Impact of environmental degradation and emergencies on children in Mozambique – Part 2
MAPUTO, Mozambique, 13 May 2011 – This is the second of three articles about the impact of environmental degradation and emergencies on children in Mozambique. The focus of this article is on human or commercially driven environmental factors.
A 2009 study by the French AFD found that pollution is taking a significant toll on the country’s environment, health and economy. The health effects of polluted water supplies alone were estimated to have cost nearly 3 per cent of GDP in 2008, while those of indoor air pollution (mainly from the carbon monoxide released by burning fossil fuels) cost an additional 1 per cent. In 2008, only 10 per cent of the population was connected to the electricity network. This has a double environmental impact: first, it increases air pollution through cooking with fossil fuels, and second, it increases the use of natural resources for firewood.
Polluted marine environments and overexploitation of fisheries have become an increasing problem in many coastal areas for the communities that depend on the diminishing stock of fish for their livelihood. The Government’s Poverty Reduction Plan (PARPA II) explicitly noted the economic importance of the fisheries and acknowledged that overfishing, pollution and habitat degradation are diminishing the ability of coastal communities to maintain their livelihoods. The plan identified several actions for promoting environmental sustainability while increasing economic productivity.
According to the forthcoming 2010 ‘Child Poverty and Disparities Study’ carried out by UNICEF Mozambique, commercial logging has increased dramatically, and often illegally, in recent years. Some analysts estimate that tropical hardwoods from slow-growing, semi-arid and dry tropical forests are being depleted at a rate that could see resources exhausted in 5-10 years. One 2006 study written by a researcher concludes that “Asian timber buyers, local business people and members of the Government and their forest services are colluding to strip precious tropical hardwoods”, with large quantities of illegal, unprocessed hardwoods being exported through Nacala port in northern Mozambique. The same study estimates that illegal logging is at least as large in scale as legal logging.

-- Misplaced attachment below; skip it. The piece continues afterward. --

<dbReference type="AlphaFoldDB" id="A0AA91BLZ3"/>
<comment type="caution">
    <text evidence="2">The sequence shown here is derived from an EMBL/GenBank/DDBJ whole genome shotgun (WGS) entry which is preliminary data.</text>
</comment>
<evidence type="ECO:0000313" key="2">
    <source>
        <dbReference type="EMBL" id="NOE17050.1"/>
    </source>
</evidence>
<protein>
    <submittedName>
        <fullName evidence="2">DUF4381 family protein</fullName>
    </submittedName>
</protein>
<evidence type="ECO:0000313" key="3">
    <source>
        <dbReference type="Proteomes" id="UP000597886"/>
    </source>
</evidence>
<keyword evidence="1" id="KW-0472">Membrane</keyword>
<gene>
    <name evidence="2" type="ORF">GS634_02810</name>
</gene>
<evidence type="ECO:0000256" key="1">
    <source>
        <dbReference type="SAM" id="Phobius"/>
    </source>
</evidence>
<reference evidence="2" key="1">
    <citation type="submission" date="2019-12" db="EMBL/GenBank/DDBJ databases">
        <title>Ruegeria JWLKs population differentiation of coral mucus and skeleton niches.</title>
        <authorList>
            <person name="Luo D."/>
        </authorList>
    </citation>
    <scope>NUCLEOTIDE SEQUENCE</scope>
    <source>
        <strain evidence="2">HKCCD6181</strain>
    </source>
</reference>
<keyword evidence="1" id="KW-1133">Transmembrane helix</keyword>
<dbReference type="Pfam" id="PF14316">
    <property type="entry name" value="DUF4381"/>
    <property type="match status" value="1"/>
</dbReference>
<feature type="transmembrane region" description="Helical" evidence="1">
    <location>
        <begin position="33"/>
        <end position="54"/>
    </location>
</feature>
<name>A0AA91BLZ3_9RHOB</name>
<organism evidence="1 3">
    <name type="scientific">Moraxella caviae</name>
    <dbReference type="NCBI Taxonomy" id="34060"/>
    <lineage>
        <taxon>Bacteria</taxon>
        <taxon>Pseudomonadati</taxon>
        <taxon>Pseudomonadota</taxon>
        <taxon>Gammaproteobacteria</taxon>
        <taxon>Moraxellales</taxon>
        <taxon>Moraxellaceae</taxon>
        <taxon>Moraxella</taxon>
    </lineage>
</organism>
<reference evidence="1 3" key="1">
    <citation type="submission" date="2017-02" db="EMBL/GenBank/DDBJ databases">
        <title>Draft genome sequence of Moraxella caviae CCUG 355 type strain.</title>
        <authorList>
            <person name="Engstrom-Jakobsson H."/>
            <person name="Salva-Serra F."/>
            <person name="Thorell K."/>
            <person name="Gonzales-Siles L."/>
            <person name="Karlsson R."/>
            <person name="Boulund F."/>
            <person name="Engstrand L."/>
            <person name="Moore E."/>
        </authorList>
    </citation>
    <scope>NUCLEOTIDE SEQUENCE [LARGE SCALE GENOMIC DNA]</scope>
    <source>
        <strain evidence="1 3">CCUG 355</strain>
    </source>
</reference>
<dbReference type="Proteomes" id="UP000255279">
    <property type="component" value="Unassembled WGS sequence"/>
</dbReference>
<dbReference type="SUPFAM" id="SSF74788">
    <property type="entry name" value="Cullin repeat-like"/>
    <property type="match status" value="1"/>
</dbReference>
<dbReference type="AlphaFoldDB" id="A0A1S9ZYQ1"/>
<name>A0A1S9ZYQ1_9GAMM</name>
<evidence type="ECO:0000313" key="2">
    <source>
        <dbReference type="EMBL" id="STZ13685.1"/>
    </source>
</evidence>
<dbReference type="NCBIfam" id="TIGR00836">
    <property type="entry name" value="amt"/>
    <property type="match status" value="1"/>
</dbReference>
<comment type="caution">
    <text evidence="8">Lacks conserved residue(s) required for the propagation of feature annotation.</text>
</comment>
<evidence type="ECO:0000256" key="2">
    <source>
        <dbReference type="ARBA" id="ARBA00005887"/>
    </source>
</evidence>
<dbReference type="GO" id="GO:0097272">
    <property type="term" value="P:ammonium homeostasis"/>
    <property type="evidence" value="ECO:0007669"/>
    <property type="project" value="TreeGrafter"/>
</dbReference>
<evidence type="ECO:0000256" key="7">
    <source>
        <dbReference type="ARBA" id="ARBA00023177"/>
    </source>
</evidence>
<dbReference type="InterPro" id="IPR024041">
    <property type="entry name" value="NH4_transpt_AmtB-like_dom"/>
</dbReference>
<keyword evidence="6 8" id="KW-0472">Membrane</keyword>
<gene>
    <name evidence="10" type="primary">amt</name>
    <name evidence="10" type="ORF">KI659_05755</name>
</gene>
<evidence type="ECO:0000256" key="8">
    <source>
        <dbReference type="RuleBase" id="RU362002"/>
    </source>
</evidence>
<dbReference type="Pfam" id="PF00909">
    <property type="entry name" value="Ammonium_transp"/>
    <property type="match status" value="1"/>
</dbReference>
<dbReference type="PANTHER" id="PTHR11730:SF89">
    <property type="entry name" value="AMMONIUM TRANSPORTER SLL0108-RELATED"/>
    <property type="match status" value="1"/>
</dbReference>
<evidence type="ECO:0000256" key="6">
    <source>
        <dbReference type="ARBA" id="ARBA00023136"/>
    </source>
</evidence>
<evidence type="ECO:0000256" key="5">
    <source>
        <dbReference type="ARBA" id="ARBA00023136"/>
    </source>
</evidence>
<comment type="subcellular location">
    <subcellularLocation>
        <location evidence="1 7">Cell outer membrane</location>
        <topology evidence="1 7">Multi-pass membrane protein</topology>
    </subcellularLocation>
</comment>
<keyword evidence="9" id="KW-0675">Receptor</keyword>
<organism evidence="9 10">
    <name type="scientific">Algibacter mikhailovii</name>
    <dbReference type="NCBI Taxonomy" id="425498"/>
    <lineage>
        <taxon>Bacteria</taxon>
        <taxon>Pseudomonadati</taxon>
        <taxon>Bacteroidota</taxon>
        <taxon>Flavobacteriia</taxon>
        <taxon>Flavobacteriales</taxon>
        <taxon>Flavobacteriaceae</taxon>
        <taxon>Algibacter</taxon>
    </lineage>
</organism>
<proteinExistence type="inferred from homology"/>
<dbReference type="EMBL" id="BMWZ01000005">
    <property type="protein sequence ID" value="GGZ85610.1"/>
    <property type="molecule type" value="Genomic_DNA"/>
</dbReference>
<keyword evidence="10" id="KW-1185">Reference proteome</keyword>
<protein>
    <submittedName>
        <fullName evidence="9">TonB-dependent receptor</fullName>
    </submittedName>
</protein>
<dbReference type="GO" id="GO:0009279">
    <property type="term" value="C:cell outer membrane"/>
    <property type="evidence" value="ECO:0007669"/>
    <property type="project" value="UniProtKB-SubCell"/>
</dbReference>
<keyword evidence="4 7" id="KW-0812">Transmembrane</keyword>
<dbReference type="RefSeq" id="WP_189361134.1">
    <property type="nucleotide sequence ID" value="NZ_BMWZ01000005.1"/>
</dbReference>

Almost half of Africa’s forest loss is a result of people chopping trees for firewood or charcoal, which is the main fuel source for an estimated 80 per cent of the population of Mozambique and is expected to have an even greater effect on deforestation than commercial logging. Deforestation may lead to children missing school as more time is needed daily to collect cooking fuel.
A rights-based approach may be effective in combating deforestation in Mozambique. When individual and community rights over a particular area are recognized and enforced, people may act to safeguard some of its conservation value. A rights-based approach is necessary not just for sustainable conservation, but also for accountability and equitable economic returns in the forest sector.
For more information, please contact:
Arild Drivdal, UNICEF Mozambique, tel. (+258) 21 481 100; email: firstname.lastname@example.org
Gabriel Pereira, UNICEF Mozambique, tel. (+258) 21 481 100; email: email@example.com